Mariko Tamaki Hulk

Not only did 2014’s “This One Summer” win two of the most prestigious awards in comics -- an Eisner and an Ignatz -- it also secured gongs from the mainstream literary establishment, earning a Michael L. Printz Award for “best book written for teens, based entirely on its literary merit” and a Caldecott Medal for “most distinguished American picture book for children.” Cousins Mario and Jillian Tamaki collaborated on the book, but have since gone off in two very different directions.

Jillian returned to indie books like “SuperMutant Magic Academy,” while Mariko has broken through to the comics mainstream. Her “Tomb Raider II” series, with artist Phillip Sevy, for Dark Horse managed to retain some of her skill for character, conflict and dialogue in a much more epic, traditional action-adventure narrative. Hopefully she can keep that up and get more recognition as a result, for both her Jennifer Walters-starring relaunched “Hulk” (with artist Nico Leon) and “Supergirl: Being Super” (with Joëlle Jones!).


America 1 cover by Joe Quinones

Sadly, his time on “Howard the Duck” with Chip Zdarsky has come to an end, but it’s encouraging to see artist Joe Quinones locked into another regular gig so quickly. Once again with Marvel, he has teamed with feted Y.A. author Gabby Rivera on the long-awaited America Chavez solo book, titled simply “America.” On the basis of the first couple of issues, the “Young Avengers” breakout star is a perfect fit for Quinones’s refreshingly bold, solid and distinctive style of superhero cartooning.

“Howard the Duck” allowed him to be a little more broad, with the rubber-faced expressions of his characters comparable to the inimitable Kevin Maguire. Besides proving his worth as a master stager of comic dialogue on that series, and with a plethora of brilliantly-composed cover work under his belt for both Marvel and DC, “America” has allowed the artist to spread his wings a little when it comes to full-bore superhero wrasslin’, his action scenes having a similar clarity and dynamism as the rest of the clear-lined work in his portfolio.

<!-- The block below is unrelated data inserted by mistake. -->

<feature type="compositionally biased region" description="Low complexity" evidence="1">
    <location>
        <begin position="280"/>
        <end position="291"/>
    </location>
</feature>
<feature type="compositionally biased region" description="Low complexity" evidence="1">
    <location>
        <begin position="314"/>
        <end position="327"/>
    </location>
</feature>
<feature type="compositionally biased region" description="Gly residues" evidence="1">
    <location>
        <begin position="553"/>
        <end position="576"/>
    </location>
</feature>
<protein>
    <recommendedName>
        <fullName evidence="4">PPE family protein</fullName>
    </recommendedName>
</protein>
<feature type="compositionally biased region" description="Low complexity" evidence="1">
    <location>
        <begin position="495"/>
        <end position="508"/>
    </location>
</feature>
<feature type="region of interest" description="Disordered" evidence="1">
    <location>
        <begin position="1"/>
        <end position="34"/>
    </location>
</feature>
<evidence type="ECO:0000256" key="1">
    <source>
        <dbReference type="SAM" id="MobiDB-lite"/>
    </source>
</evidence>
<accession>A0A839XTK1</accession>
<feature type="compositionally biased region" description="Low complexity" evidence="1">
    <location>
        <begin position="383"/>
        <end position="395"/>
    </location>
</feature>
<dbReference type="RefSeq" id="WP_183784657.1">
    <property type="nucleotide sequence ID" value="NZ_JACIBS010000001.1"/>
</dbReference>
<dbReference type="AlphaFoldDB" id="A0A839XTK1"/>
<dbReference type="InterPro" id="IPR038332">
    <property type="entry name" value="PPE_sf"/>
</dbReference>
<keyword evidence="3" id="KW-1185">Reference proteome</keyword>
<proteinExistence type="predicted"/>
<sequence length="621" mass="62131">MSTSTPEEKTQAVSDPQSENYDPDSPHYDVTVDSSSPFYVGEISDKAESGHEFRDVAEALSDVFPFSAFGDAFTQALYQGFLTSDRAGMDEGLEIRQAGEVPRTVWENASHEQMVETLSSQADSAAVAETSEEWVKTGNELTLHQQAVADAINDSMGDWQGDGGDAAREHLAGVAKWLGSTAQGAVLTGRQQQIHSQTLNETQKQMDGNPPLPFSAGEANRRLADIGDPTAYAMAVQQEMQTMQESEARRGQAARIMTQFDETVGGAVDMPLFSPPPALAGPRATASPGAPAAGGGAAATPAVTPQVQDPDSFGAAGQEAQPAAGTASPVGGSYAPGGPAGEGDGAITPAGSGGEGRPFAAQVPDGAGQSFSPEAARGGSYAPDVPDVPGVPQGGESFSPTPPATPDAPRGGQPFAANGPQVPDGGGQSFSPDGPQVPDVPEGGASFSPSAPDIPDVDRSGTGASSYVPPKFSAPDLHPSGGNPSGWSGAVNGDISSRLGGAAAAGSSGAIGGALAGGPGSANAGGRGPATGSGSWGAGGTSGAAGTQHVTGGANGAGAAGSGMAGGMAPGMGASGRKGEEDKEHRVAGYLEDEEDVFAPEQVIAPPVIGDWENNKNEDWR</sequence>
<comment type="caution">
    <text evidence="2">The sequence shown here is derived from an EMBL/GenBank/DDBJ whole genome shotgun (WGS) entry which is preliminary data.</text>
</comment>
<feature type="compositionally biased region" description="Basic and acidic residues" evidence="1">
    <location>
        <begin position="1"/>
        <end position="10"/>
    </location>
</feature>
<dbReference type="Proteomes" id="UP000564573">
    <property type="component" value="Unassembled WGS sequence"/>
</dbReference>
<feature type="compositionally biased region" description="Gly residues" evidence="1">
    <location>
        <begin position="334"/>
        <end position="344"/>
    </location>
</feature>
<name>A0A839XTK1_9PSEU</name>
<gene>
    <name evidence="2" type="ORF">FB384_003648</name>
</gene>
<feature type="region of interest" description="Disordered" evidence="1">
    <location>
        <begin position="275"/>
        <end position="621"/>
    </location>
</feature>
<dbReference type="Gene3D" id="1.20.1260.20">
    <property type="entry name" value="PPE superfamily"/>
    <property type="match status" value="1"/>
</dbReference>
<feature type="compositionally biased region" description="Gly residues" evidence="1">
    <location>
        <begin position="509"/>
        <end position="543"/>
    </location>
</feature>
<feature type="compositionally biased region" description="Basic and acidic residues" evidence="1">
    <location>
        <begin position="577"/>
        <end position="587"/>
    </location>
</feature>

Blue Monday

Before there was “Scott Pilgrim,” there was “Blue Monday.” That’s not to disparage Bryan Lee O’Malley’s stellar series of one dork’s journey towards emotional maturity, featuring video games; O’Malley himself has acknowledged the influence Chynna Clugston’s Flores’s Oni Press series was an influence on his own attempt to harness the broad brush of indie rock into sequential art. Inspired heavily by John Hughes films, Britpop and “Quadrophenia,” “Blue Monday” followed the romantic ups and downs of a group of American high schoolers.

Following the fourth miniseries, “Painted Moon,” Flores took an extended hiatus from the spotlight, ostensibly to finish up the scripts for its follow up, “Thieves Like Us.” 2017 is the year when said follow up is slated to, at last, be released. It will be accompanied by a re-release of every previous “Blue Monday” story in a collection called “Germfree Adolescents,” so, really, there couldn’t be a better time to get into Flores’s work.



Jeff Parker and Evan “Doc” Shaner have taken on some of the most thankless tasks in comic books. In 2015, Dynamite tasked them with creating a new “Flash Gordon” series which managed to dispel the camp reputation the character was lumbered with by the ‘80s film adaptation, honored the original newspaper strips and movie serials, and also be accessible to newbies. They managed to pull it off and are currently undertaking a similar feat with DC’s “Future Quest,” where they dismiss decades of ironic takes on Hanna-Barbera’s classic adventure characters from Adult Swim series like “Space Ghost Coast to Coast.”

His writing partner has a light, breezy and fun scripting style which makes it easy to get back on board with a non-attorney Harvey Birdman, but Shaner just edges ahead in the underrated genius stakes. A student of classic comic book illustration, Shaner draws square-jawed heroes with a simple, clean line akin to that of classic DC artists (or, to the similarly-influenced and dearly missed Darwyn Cooke). It’s a style out of step with a lot of modern superhero books, which makes it all the more important to cherish.


A Wrinkle in Time by Hope Larson